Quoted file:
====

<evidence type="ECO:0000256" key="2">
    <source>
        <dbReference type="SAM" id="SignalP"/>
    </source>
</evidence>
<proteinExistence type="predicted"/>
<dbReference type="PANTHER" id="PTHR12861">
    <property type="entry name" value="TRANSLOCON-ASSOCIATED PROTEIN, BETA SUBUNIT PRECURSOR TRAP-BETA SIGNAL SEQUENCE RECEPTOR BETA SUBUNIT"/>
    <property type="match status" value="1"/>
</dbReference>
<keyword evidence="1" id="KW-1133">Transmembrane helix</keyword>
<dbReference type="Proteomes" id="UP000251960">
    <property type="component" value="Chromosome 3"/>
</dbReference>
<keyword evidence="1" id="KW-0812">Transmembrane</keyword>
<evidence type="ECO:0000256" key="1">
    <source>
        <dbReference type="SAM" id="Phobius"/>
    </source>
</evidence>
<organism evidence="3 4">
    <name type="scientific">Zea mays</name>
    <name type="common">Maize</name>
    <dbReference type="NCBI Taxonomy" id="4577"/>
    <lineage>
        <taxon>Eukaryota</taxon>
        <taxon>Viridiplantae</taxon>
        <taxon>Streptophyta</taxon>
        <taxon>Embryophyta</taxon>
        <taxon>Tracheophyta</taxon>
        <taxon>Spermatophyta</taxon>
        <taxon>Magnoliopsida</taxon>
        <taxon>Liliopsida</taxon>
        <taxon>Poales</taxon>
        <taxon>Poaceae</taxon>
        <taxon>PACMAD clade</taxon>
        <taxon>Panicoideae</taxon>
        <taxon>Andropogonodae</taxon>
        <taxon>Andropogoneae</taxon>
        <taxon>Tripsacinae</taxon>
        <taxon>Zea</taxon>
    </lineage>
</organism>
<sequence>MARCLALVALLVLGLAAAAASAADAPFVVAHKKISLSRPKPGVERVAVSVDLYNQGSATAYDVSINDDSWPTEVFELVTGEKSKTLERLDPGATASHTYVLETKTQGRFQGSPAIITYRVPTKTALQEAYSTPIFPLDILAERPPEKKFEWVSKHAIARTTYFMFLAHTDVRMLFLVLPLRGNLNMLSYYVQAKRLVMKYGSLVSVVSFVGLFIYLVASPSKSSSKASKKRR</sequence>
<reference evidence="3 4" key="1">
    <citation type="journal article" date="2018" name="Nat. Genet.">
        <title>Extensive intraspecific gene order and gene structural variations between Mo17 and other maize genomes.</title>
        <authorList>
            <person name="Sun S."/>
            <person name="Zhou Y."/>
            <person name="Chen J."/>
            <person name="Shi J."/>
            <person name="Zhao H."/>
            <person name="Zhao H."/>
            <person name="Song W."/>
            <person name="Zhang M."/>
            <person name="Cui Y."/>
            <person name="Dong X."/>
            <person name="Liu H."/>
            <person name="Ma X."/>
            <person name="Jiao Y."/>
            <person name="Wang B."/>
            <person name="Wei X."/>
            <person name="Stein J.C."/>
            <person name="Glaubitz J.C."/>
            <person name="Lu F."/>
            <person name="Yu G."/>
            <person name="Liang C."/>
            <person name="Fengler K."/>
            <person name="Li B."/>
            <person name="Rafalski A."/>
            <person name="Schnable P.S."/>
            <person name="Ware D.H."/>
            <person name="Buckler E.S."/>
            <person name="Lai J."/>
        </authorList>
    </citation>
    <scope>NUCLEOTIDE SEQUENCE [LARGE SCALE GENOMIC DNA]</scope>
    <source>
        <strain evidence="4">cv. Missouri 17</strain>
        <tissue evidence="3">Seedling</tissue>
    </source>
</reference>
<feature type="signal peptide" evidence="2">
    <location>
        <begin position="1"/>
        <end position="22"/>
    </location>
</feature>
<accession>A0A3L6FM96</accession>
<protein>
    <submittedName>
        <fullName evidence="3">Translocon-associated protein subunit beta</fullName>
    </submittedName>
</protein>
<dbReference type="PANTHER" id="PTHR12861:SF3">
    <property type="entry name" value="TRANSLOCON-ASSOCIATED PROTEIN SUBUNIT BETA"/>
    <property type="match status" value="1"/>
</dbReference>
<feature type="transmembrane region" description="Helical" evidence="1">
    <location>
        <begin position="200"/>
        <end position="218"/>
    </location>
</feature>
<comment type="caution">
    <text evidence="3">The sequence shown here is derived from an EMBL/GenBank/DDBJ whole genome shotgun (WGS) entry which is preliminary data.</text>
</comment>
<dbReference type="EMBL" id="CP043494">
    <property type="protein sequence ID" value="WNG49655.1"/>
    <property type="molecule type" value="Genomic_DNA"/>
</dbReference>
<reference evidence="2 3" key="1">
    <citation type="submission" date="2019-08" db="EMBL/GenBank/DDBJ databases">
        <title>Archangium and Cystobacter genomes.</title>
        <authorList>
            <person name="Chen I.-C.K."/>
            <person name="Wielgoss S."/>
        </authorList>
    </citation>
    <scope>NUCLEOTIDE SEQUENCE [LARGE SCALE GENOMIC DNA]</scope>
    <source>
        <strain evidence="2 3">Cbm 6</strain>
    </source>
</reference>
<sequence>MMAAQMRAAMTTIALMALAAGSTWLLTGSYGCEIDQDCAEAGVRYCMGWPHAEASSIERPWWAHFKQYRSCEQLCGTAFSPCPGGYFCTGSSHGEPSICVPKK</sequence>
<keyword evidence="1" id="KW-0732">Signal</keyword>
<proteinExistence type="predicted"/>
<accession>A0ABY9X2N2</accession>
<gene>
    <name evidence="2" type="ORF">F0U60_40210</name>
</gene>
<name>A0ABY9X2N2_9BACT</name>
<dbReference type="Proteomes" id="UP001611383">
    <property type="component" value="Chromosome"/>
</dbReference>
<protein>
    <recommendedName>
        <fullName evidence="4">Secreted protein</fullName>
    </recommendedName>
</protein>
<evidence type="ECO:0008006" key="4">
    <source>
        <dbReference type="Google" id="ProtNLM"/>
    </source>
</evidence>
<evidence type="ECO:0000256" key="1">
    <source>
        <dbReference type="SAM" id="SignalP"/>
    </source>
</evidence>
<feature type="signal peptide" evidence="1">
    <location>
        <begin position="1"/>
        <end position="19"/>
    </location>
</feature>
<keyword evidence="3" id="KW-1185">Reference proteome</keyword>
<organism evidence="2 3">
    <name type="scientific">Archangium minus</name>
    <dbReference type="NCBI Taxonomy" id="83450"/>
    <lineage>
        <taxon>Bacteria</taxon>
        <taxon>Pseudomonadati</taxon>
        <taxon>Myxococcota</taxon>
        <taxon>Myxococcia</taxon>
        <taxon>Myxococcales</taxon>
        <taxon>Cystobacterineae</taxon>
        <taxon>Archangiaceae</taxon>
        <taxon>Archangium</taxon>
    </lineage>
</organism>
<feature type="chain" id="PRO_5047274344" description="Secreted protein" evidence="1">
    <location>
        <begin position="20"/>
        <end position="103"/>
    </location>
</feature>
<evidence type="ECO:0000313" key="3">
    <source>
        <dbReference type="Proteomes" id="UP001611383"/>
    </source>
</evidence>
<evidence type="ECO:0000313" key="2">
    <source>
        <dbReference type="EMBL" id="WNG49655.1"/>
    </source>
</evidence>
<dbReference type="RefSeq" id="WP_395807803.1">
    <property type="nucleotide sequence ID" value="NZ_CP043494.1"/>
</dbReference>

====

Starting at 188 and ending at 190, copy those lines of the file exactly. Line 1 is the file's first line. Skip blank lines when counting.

</evidence>
<dbReference type="RefSeq" id="WP_395807803.1">
    <property type="nucleotide sequence ID" value="NZ_CP043494.1"/>